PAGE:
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Homework Help: Problem: linear dep. of time in hamilton

  1. Feb 5, 2005 #1

    I am having a litte problem solving h=[ p^2 / (2m) ] + mAxt
    where m, A are constants. initial conditions: t=0, x=0, p= mv

    Supposedly sol this with Hamiltons principal function.
    A hint for start would be nice

    Thanks in Advance
  2. jcsd
  3. Feb 5, 2005 #2


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    What have you done so far??Can u obtain the Hamilton-Jacobi equation??

  4. Feb 5, 2005 #3
    I am really at lost in this problem.

    (1/2m)(dS/dx)^2 - mAxt + dS/dt = 0, where all d are partial derivatives
    This should be the correct equation, but how to solve it?
    Supposedly this is a case where you dont have to seperate t
    (Goldstein, 445 and prob 8 479, third edition)

    But I still fail to se how to proceed from this point..
    (or maybe I should use another apporth??)
  5. Feb 5, 2005 #4


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    Try to move the "t" dependence (time derivative+function) in the RHS and then try a solution
    [tex] S(x,t)=T(t)X(x) [/tex]
    Hopefully it works.

  6. Feb 5, 2005 #5
    Thanks for the tip, but I am just having a problem with that..
    its -mAxt, so its a function of both x and t.

    I have the solution:
    S = x(alpha) + 0.5 mAxt^2 + (1/40)mA^2 t^5 - (1/6)A(alpha)t^3 - (1/2m)(alpha)^2t
  7. Feb 5, 2005 #6


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    Yes,i've searched for the problem (#8,pag.479) in Goldstein and it's true that in tex,page 445 he says that this problem can be solved without time-separation.Unfortunately,i don't see how...It simply evades me...Just for curiosity,how did u find the solution u posted?

  8. Feb 5, 2005 #7
    I am currently taking a course in classical mechanics and my professor have handed out a lot of problems, some with solution.

    But how do you solve the S(x,t)=X(x)T(t) in this case.
    Remeber its (dS/dx)^2 and thus yields: (dX/dx)^2T^2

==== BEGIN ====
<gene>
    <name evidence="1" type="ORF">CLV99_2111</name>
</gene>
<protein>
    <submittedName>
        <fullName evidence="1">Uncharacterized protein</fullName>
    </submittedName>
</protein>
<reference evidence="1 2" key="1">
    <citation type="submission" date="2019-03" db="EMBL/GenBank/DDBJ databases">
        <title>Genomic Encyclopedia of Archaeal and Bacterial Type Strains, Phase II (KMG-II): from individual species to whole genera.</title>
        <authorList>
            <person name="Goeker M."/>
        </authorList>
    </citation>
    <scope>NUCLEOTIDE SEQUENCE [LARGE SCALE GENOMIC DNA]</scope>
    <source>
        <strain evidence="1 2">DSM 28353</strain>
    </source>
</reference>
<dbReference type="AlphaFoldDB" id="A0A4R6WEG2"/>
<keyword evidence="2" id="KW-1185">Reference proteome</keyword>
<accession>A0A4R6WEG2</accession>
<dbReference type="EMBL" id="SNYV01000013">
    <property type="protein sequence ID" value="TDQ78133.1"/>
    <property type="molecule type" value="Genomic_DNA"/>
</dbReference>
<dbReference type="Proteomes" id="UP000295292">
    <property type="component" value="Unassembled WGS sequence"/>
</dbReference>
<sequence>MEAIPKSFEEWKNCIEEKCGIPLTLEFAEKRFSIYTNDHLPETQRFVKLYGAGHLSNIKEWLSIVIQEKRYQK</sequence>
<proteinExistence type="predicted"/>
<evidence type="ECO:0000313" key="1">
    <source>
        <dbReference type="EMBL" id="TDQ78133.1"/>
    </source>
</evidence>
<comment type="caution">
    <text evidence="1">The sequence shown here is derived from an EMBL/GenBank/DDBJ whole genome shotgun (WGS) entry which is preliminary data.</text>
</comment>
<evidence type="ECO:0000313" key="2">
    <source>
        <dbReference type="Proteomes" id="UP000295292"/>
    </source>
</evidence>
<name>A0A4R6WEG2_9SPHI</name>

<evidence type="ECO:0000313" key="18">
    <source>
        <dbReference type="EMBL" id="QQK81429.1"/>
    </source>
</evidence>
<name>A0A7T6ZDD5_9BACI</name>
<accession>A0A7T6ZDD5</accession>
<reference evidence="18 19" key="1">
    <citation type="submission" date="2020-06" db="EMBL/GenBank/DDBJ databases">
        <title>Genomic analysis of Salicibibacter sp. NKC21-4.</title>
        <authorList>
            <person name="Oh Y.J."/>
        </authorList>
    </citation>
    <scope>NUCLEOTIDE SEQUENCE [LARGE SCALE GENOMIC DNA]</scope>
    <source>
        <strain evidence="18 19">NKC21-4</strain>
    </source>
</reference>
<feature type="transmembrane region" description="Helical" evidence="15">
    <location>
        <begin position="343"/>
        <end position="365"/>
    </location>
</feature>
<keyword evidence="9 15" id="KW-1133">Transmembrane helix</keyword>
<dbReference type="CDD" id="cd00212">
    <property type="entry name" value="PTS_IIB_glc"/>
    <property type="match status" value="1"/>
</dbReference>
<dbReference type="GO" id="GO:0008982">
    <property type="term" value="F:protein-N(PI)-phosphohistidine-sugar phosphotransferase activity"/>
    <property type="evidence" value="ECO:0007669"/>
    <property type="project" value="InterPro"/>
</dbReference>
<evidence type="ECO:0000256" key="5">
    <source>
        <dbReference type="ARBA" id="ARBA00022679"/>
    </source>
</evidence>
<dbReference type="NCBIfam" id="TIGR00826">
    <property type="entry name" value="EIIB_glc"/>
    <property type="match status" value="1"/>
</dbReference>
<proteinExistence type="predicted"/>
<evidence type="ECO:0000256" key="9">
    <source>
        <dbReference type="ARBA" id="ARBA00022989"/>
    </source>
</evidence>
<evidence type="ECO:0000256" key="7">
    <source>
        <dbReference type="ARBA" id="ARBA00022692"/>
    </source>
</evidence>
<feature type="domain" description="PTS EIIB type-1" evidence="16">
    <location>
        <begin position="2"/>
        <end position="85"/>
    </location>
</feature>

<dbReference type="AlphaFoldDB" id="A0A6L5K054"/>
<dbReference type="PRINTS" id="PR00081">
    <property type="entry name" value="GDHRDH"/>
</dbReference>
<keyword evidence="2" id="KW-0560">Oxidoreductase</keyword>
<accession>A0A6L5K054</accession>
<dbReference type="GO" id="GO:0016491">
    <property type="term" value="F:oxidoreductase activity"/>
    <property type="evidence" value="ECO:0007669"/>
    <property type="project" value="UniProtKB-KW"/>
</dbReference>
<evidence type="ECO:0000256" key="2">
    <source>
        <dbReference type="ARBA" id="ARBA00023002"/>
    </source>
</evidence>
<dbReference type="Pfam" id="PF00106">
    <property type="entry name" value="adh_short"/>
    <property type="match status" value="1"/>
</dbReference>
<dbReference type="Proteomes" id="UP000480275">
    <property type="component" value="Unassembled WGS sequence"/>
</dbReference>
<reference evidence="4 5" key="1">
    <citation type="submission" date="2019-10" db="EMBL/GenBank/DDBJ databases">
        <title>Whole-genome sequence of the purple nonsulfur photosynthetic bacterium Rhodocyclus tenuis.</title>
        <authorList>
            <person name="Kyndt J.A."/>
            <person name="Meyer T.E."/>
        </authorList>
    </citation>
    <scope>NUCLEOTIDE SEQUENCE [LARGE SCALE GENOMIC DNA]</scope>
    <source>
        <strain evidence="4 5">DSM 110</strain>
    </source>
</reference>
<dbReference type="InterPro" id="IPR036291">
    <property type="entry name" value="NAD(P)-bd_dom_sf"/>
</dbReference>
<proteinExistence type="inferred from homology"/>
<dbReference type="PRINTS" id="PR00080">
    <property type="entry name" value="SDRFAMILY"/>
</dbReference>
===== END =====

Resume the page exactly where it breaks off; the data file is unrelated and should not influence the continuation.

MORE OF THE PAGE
And the term containing both x and t..?
    Should it go with T or X or both?

    I now the procedyre from QM(Sch. Eq.)
    But in that case its simple to seperate
  9. Feb 5, 2005 #8


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    I'm afraid you can't draw a parallel with the Schrödinger's equation,simply because that is linear in space derivatives
    [tex] (\frac{\partial S}{\partial x})^{2}\neq \frac{\partial^{2}S}{\partial x^{2}} [/tex]

    Yes,it's precisely that mixed term which prevents a separation writing the solution as a product of functions...

    Last edited: Feb 5, 2005
  10. Feb 6, 2005 #9
    Thanks for the replies, but I am still not closer to obtaining the solution.

    Anyone who has solved a similar problem ??
  11. Feb 10, 2005 #10

    Found the solution.
    If anyone passes by:

    Write S = W(x) + W(t)x + f(t)
    and calculate (dS/dx) and then square it.

    Set up and solve for terms just contaoing x and then the ones containing t.

    And with initial conditions you obtain the solution.
  12. Feb 10, 2005 #11


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    [tex]{dp\over dt}=-{\partial H\over\partial x}=-mAt[/tex]

    and that's pretty easy to integrate.
  13. Feb 10, 2005 #12


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    Yes,Krab,but the idea was for her/him to integrate the H-J equation,which indeed is equivalent to integrating Hamilton's eqns,but it's still something different.
    I'm glad he/she finally found a way. :smile:

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